|Our Feathered friends|
|Wednesday, October 6, 2010|
By RAY POPE
It was a sad day here at my house as my last Hummingbird set off on its journey toward the Gulf Coast. There they will refuel for their island hopping adventure out over the vast Gulf of Mexico and hopefully make it safe and sound to South America. It amazes me how far these little tiny fliers can go on the small amount of brains they have at their disposal. God really blessed them with instinct and a great internal map of their area.
Karen Franklin was talking to me on Facebook when I mentioned that my Hummers were all gone now and how quiet it was around the house and yard. It’s kind of like your children going off to school for the first time. Karen then reminded me that it won’t be much longer before our winter birds show up around our feeders. Well, that is something to think about and get my mind off my Hummers. Before too long there will be Juncos and White-throated Sparrows scratching for food as old man winter makes his presence known.
Dotty Kim has now moved out in the country just below Four-Mile Hill and has set up her feeders trying to see what she has there. She should have a great number of country birds there. The small Carolina Wren has welcomed her to her new home by scolding every time she goes to the van. Dotty says it will hop about under the van and check the radiator for unfortunate bugs. Now that is a very smart bird!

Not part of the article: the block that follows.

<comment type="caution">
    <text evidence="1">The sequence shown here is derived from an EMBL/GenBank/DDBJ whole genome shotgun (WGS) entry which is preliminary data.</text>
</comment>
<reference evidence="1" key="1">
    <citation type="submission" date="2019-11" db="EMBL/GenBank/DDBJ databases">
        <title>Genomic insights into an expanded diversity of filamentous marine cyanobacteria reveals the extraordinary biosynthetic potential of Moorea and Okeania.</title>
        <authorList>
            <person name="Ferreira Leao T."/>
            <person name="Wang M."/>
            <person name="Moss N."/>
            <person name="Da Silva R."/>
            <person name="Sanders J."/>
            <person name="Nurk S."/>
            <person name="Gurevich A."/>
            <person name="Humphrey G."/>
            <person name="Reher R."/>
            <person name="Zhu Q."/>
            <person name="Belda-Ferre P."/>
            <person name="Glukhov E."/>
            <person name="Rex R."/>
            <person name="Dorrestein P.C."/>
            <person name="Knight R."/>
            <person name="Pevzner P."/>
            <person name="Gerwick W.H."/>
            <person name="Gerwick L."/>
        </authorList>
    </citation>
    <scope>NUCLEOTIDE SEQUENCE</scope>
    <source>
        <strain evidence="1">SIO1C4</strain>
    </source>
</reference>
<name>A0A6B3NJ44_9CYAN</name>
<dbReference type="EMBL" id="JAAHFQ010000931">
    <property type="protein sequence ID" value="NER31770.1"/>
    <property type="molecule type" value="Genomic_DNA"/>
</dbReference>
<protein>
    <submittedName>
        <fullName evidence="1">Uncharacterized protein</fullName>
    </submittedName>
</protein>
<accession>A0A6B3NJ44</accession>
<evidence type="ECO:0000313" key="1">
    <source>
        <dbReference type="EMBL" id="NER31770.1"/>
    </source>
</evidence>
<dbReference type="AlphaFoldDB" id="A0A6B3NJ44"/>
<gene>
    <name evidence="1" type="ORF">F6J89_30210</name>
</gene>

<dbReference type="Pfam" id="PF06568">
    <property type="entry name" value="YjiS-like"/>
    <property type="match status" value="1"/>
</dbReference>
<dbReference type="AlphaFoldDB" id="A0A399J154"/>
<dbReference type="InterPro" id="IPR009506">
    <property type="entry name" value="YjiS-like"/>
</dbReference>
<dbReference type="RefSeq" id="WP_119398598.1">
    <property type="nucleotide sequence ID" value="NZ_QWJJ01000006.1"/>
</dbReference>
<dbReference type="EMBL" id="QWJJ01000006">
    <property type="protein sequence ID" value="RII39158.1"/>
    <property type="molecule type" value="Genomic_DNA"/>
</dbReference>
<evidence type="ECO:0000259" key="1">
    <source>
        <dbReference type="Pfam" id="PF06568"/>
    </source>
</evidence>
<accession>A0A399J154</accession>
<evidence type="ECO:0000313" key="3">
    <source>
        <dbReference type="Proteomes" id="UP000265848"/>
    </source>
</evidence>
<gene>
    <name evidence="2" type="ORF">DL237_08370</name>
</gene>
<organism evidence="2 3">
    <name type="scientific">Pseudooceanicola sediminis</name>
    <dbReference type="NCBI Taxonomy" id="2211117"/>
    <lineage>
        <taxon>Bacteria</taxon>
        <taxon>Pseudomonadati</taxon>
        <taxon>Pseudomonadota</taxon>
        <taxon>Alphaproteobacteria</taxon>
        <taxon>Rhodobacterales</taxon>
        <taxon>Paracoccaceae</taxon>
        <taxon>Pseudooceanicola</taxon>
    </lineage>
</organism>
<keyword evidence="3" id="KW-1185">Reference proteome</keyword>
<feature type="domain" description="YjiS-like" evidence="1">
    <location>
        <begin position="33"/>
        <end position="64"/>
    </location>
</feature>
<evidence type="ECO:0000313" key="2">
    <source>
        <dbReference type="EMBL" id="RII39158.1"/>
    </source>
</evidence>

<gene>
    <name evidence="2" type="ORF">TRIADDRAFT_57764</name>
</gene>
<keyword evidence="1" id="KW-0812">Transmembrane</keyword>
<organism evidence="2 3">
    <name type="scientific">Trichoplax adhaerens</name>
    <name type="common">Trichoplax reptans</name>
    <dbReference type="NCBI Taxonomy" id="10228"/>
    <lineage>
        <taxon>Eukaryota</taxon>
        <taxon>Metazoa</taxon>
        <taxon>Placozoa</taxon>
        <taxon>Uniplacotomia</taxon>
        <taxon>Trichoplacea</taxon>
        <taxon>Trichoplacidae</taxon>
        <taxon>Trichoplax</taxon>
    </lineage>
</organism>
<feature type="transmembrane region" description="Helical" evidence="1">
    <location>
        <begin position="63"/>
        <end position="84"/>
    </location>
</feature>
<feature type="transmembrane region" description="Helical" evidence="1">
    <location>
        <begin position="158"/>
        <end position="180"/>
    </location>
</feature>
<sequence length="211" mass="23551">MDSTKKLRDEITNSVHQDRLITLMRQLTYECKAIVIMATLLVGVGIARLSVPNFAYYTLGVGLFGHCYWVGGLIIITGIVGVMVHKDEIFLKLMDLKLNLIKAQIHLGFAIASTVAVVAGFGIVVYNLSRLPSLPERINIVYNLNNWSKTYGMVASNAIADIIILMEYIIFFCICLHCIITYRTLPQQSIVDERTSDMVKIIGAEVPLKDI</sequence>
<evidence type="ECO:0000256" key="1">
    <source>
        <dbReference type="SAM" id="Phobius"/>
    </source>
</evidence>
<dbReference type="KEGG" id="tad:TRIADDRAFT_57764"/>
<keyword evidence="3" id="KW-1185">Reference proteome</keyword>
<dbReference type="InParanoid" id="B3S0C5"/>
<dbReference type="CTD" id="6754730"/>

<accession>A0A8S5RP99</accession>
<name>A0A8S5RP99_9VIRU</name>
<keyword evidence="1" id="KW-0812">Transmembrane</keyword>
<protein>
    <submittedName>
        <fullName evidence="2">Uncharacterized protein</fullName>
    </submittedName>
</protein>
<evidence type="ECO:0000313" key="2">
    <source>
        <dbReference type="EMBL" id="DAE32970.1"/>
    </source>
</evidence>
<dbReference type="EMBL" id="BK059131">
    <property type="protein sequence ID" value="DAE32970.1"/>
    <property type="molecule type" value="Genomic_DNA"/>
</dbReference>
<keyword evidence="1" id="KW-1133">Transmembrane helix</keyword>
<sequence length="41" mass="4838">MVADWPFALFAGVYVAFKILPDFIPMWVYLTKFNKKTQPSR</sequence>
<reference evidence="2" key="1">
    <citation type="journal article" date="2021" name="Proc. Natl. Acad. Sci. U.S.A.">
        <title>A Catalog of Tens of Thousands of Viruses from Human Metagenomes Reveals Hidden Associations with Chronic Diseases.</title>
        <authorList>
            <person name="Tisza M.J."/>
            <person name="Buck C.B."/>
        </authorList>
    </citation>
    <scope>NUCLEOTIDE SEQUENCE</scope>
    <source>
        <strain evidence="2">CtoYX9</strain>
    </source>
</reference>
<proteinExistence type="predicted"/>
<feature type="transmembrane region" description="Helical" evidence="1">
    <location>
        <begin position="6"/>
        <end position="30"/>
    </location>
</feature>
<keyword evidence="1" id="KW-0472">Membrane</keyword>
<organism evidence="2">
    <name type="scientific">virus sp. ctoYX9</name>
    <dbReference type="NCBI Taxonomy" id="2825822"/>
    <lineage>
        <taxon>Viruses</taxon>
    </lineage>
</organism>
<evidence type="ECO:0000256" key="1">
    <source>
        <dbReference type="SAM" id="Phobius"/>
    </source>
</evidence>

There is also a strange bird singing which she doesn’t recognize, so I will have to visit sometime to see what is serenading the neighborhood. A family of Red-winged Blackbirds have discovered Dotty’s offering and they have a habit of eating just before it gets too dark to fly. At least they won’t go to bed hungry.
One country bird in particular that Dotty should have at her feeders next spring is the Indigo Bunting. The Indigo Bunting (Passerina cyanea) is a small seed eater belonging to the family (Cardinalidae).
You will find him in southern Canada, south to northern Florida during breeding season and it will migrate to southern Florida to the northern countries of South America for its winter stay. The Indigo Bunting is 4 1/2 to 5 inches in length with a wingspan of 8 to 9 inches. During breeding season the male has deep blue plumage with a darker crown, almost a deep purple in color. The female is dark brown on the upperparts and lighter brown on the underparts.
The habitat for these Buntings is brushy forest edges, open deciduous woods, second growth woodlands and farmland. It’s vocals consist of a high pitched, buzzed “ sweet-sweet chew-chew sweet-sweet “ sung to mark his territory.
During breeding season the nest is constructed of leaves, grasses, and plant stems, lined with soft grass or deer hair and held together with spider web, located in dense shrubs or a low tree where the female lays a clutch of one to four eggs. Eggs are incubated for 12 to 13 days and the young fledge 10 to 12 days after hatching. Dotty, keep your eyes open this spring for this bright blue songster.